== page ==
Elon Musk has a stronger reality distortion field than Steve Jobs – at least Steve had to actually sell something, whereas Musk is just promising things.

          1. And a great deal of what he does is gimmicks and marketing – just like Steve Jobs.

            For example, what is the “Ludicurous mode” in the Model S? It’s simply a software bypass that allows the motor inverter to temporarily work beyond specs to deliver high acceleration, provided the battery is at least 95% full. It’s a one shot trick that is perfectly useless even as a toy – consider that you can’t use it if you have already driven the car a couple miles.

            So the new 100D model can do 0-60 in 2.5 seconds? Yes, if you first top it up and then push it to the starting line.

          2. “Elon buys the company off of his cousin even though he’s got zero actual profit from any of his ventures.”

            Either you are uninformed or… deliberately spreading the seeds of doubt. Is your short position unsustainable or are you just trying to get a bump? For SpaceX is solidly in the black and a cash machine, with launches booked well into the future, each with a fat margin. Additionally, there are the other investments in startups you know nothing about.

            Furthermore, SpaceX is one of the largest holders of Solar City paper. Given Musk controls SpaceX Unlike other CEOs, Musk is all in as The Major Shareholder, takes only minimum wage, has his desk in the middle of the action, sleeps in the factory as necessary and works 9-10 hour days. He knows his product better that his competition knows their’s.Tesla gets more done in two weeks than the competition does in 2 years.

            Currently the machine that makes the machine is being redesigned to function much more efficiently. This goes for all the factories. This will include the use of AI throughout the Tesla organization in a comprehensive manner that will touch every facet.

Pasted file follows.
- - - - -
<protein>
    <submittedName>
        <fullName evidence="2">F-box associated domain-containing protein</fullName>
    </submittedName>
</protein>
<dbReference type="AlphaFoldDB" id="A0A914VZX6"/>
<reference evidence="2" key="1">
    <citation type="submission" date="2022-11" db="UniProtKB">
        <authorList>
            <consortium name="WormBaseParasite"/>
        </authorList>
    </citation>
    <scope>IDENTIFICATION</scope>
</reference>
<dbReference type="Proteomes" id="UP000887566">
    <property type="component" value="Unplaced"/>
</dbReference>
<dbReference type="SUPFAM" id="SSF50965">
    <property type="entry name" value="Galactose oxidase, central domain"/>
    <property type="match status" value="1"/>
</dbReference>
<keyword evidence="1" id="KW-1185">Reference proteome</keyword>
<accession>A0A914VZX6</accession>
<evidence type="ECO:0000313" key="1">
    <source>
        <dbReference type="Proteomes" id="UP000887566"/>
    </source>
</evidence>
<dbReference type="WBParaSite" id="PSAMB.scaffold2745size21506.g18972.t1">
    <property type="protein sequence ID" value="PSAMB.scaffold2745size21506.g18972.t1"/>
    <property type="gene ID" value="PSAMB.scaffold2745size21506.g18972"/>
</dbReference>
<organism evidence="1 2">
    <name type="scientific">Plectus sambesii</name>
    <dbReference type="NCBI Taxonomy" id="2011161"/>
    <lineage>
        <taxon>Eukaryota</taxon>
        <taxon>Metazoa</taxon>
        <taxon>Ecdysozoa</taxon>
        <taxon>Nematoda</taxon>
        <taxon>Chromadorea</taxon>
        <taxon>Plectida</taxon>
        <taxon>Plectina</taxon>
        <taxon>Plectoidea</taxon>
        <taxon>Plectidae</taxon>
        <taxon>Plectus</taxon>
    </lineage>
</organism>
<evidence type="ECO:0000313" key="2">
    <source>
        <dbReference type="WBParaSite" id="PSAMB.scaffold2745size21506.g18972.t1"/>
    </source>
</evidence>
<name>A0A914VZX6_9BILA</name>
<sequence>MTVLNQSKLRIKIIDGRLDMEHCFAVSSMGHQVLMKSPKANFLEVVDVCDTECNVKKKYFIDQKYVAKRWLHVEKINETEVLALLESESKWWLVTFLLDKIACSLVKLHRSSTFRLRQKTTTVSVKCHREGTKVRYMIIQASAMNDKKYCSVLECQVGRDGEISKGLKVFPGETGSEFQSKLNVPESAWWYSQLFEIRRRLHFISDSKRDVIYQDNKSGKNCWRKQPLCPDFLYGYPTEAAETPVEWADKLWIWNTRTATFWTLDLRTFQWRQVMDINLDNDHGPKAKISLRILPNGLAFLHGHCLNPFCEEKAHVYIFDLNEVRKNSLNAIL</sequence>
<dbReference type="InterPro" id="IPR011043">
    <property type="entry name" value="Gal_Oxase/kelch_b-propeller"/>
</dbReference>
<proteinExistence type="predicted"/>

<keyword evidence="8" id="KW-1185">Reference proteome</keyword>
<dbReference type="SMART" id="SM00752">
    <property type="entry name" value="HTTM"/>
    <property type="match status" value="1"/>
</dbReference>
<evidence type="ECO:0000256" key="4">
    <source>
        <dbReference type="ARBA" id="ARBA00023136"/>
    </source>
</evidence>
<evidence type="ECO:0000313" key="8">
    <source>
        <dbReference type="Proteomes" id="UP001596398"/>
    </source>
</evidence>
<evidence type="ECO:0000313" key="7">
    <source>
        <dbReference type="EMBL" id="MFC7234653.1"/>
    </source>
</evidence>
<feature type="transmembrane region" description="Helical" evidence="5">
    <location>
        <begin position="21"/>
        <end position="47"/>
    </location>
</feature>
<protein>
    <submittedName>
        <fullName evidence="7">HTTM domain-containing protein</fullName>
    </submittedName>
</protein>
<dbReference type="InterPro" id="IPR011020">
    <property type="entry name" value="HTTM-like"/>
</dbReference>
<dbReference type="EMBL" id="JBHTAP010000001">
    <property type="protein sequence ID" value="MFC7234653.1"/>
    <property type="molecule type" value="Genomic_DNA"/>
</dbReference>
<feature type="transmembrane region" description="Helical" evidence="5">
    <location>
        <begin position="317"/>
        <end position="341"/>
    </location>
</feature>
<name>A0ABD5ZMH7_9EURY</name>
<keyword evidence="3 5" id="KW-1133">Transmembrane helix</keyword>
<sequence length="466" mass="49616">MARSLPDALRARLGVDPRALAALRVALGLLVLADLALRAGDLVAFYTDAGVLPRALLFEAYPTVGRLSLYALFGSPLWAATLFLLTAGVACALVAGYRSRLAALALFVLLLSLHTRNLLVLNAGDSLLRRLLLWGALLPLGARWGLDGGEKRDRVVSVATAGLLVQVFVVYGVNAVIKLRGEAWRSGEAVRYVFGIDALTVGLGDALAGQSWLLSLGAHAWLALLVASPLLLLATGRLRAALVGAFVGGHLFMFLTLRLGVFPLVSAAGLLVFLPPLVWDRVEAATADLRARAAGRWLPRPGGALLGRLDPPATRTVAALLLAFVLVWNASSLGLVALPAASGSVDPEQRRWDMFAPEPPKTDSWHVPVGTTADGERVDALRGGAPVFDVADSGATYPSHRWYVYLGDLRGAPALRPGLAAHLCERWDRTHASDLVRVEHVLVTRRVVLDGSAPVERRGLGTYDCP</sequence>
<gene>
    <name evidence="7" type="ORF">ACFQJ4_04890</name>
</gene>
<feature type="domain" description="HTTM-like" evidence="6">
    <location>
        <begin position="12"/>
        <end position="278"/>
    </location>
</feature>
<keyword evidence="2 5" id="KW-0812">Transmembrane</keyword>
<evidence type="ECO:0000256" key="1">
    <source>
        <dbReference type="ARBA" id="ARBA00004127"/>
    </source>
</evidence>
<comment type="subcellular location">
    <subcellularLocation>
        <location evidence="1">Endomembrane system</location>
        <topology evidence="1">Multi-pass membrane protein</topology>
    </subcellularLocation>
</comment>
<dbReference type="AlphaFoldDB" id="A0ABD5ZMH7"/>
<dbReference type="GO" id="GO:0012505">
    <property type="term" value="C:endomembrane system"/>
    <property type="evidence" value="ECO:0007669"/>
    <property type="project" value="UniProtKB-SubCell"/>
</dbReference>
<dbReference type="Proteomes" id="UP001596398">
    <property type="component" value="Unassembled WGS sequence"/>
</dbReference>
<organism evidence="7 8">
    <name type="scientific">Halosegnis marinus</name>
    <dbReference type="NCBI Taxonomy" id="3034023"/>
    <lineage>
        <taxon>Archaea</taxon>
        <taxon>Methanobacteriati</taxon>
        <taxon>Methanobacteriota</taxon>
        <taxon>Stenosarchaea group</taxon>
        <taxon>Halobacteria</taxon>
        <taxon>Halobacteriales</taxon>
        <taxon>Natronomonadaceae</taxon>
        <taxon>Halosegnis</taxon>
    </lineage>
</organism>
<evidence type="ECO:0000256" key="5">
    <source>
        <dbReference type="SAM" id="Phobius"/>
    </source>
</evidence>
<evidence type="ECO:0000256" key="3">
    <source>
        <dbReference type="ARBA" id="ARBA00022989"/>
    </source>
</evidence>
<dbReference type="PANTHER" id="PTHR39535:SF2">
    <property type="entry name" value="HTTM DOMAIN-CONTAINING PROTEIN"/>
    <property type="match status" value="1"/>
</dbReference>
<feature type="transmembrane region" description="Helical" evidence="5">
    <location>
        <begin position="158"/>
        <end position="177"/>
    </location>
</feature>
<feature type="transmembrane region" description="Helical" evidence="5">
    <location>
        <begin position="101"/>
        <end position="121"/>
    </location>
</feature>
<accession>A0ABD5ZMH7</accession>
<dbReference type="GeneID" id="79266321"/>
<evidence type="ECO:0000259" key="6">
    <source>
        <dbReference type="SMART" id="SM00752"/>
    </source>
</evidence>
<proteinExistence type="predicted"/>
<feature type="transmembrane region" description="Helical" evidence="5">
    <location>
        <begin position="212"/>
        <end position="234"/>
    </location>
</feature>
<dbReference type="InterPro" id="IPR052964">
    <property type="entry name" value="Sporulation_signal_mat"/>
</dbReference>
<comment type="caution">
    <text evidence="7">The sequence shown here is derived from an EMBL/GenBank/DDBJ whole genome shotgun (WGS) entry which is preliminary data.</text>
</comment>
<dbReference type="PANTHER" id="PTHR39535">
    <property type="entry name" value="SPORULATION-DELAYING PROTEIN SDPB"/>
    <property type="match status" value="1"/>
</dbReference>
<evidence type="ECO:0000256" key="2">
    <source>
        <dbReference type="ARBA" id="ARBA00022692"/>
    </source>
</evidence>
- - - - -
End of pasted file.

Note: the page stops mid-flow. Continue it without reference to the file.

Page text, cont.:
For someone who had never made a mass production automobile until he actually did it, Elon is doing quite well. Being CEO of two disruptive, fast growing companies that make exceptional products, made by incredible people, simultaneously, is an exceptional feat in anyones book. From founding of the company to making 100,000 unit per year, Tesla will hit the mark well before Porshe AG first hit theirs.

            Yes they are sinking a ton of cash into the companies, but they are not pissing it away, but rather investing it in the future.

            Just because you don’t fully understand what is going on, nor seem to care to, does not make Musk wrong or inept.

            I am long Tesla and admire the work Mr. Musk is doing.

          3. Their main business is installing panels not making them and they are competent and competitive in this area. Solar city can always buy panels from China at 40 cents a watt (soon high 30s). Manufacturing modules in the US is a terrible idea but not enough to sink the company.

          4. @zerg
            You could say much of silicon valley today is a pretty much ponzi scheme with companies that do not have a positive cash flow being valued far more then their actual asset value.

      3. You’re never going to get 100% safe. Providing the Tesla Autopilot is more safe than a human driver, and they catch fire less often than a conventional car (which happens rather more regularly than you think) then they’re on the right track. That’s not to say that Tesla should stop improving things, but what they have is suitable for the market already.